I am honored to have been asked by the Museum of disAbility History to serve as a panelist in a discussion panel on preserving institutional cemeteries this Saturday.  This discussion will follow the Grand Opening of their Forgotten People exhibit.  This exhibit honors all those individuals who were buried in institutional cemeteries like the Erie County Almshouse Cemetery.  I first met the incredible people from the Museum of disAbility History, a project of People, Inc., at the dedication ceremony of the Niagara County Almshouse Cemetery, which they had restored.  I was impressed that there is an entire museum in Buffalo dedicated to helping people appreciate the largely misunderstood concept of disability, and that their historic focus extends to the individuals who sought refuge or were committed to the various institutions and asylums of early Buffalo.  I am looking forward to participating in this important event and learning more about the Museum of disAbility History and its goals.  I am hoping that this is the beginning of a very productive relationship between the Museum (and People, Inc.), my Anthropology colleagues, and perhaps a few other local history groups.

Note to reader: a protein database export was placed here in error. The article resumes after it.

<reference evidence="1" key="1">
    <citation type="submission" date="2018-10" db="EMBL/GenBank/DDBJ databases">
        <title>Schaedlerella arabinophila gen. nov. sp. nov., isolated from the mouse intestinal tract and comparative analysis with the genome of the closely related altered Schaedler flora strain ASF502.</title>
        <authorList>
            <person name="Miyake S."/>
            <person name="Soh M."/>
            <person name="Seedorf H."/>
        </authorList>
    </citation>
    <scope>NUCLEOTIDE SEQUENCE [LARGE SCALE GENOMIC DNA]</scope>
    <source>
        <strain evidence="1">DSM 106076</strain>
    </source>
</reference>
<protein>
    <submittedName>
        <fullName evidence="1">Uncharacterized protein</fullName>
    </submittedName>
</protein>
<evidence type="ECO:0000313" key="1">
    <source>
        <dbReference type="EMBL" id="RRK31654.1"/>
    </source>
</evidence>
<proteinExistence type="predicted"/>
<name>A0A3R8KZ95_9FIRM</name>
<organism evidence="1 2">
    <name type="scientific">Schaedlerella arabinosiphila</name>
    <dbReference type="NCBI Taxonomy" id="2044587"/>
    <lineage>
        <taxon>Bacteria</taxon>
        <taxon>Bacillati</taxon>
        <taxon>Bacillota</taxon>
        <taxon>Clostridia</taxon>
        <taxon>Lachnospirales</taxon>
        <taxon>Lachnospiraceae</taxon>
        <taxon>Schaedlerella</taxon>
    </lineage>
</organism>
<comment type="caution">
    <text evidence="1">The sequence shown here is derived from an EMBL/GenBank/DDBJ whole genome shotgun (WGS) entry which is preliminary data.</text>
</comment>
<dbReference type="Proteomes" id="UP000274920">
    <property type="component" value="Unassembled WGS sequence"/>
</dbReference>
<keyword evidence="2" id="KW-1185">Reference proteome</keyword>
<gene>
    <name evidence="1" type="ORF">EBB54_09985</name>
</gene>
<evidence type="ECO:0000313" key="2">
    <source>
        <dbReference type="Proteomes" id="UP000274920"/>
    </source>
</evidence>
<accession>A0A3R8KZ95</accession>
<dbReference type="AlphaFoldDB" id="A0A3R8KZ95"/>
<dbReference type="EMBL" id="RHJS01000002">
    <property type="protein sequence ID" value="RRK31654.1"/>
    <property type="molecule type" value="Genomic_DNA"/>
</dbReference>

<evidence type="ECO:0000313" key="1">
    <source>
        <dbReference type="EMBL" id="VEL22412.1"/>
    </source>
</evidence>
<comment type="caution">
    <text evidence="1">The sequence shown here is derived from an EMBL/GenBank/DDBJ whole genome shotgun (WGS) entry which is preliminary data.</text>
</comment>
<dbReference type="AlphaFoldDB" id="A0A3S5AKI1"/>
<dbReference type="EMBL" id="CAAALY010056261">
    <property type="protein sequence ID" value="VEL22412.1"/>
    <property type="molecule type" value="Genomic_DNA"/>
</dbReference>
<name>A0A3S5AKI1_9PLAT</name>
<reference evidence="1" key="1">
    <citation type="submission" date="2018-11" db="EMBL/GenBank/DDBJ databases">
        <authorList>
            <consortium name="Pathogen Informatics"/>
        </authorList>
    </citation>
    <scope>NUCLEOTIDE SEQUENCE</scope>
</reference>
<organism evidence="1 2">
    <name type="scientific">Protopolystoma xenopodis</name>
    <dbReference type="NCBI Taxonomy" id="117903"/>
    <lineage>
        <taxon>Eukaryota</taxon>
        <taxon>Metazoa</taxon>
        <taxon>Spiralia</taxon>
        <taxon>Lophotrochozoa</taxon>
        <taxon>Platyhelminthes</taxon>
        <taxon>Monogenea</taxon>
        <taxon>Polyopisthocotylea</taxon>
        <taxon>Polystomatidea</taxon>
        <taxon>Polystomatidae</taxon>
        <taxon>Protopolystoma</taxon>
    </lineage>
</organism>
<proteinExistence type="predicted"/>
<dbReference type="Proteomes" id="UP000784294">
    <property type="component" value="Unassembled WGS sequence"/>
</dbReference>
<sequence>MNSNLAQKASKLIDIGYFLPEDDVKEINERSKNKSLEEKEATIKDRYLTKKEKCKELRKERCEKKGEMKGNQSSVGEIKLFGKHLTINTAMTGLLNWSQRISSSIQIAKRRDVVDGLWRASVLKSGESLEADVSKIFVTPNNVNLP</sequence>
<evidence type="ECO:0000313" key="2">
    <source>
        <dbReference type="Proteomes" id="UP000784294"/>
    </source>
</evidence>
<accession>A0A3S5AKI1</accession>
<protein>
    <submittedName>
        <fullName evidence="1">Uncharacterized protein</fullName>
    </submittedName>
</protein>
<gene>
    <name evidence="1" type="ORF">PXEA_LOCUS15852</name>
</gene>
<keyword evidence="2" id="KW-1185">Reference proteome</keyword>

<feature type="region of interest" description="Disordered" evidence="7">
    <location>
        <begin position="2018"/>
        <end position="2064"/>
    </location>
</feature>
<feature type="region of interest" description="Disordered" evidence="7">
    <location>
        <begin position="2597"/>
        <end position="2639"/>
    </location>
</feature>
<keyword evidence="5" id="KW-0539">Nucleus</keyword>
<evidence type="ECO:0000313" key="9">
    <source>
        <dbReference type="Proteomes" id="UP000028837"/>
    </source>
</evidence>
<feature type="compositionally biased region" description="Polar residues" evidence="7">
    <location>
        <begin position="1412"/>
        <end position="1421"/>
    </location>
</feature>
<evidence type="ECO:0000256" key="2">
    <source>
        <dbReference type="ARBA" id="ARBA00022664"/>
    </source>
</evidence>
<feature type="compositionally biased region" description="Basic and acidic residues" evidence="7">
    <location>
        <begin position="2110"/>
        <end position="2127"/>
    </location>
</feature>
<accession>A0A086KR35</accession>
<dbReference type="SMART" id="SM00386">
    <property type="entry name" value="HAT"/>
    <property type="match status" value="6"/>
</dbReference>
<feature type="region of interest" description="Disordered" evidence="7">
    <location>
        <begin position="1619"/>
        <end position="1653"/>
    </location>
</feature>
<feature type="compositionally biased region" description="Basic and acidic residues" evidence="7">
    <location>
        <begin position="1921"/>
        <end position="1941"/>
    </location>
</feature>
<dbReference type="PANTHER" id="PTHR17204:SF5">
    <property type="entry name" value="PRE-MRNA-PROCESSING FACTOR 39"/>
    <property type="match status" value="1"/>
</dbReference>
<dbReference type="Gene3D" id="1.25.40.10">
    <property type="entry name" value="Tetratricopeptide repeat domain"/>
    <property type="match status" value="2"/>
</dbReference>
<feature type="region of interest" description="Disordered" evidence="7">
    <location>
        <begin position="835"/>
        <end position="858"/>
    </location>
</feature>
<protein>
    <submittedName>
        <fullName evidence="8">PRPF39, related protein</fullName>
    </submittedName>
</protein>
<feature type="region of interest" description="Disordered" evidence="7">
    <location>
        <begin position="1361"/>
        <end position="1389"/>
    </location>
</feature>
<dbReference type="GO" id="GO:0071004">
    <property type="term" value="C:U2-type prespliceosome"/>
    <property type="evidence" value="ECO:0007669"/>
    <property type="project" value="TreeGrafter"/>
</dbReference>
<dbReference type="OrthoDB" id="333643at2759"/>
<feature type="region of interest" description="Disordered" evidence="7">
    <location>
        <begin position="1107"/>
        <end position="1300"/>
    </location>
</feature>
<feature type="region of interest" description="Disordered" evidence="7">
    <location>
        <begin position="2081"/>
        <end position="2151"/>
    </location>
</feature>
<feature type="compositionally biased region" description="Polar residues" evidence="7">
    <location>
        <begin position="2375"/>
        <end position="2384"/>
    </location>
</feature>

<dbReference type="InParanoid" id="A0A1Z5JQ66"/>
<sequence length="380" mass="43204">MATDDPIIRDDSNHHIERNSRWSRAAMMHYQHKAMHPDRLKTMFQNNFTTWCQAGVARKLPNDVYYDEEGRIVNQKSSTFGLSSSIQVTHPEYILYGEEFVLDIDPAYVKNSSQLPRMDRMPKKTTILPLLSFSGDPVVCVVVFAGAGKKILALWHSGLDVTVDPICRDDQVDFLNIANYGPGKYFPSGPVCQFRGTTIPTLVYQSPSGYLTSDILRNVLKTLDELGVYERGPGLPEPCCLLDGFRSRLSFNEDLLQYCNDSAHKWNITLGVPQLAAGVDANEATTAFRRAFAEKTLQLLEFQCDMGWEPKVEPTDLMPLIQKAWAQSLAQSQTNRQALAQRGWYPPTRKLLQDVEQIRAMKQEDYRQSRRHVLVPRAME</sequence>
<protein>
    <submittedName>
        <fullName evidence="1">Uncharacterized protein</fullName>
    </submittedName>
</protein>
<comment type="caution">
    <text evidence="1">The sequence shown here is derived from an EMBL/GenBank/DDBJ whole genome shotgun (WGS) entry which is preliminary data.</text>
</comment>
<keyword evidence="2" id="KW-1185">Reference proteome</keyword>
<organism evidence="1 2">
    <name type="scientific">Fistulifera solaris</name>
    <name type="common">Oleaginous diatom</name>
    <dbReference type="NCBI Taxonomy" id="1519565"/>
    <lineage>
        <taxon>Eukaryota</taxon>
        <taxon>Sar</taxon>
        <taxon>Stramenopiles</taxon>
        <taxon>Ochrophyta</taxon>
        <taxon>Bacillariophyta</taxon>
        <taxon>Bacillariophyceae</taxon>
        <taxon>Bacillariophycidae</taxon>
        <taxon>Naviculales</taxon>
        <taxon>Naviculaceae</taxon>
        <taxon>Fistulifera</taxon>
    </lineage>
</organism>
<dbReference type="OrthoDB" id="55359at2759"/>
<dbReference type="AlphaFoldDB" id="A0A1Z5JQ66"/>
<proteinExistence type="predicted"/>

Tuesday, July 1, 2014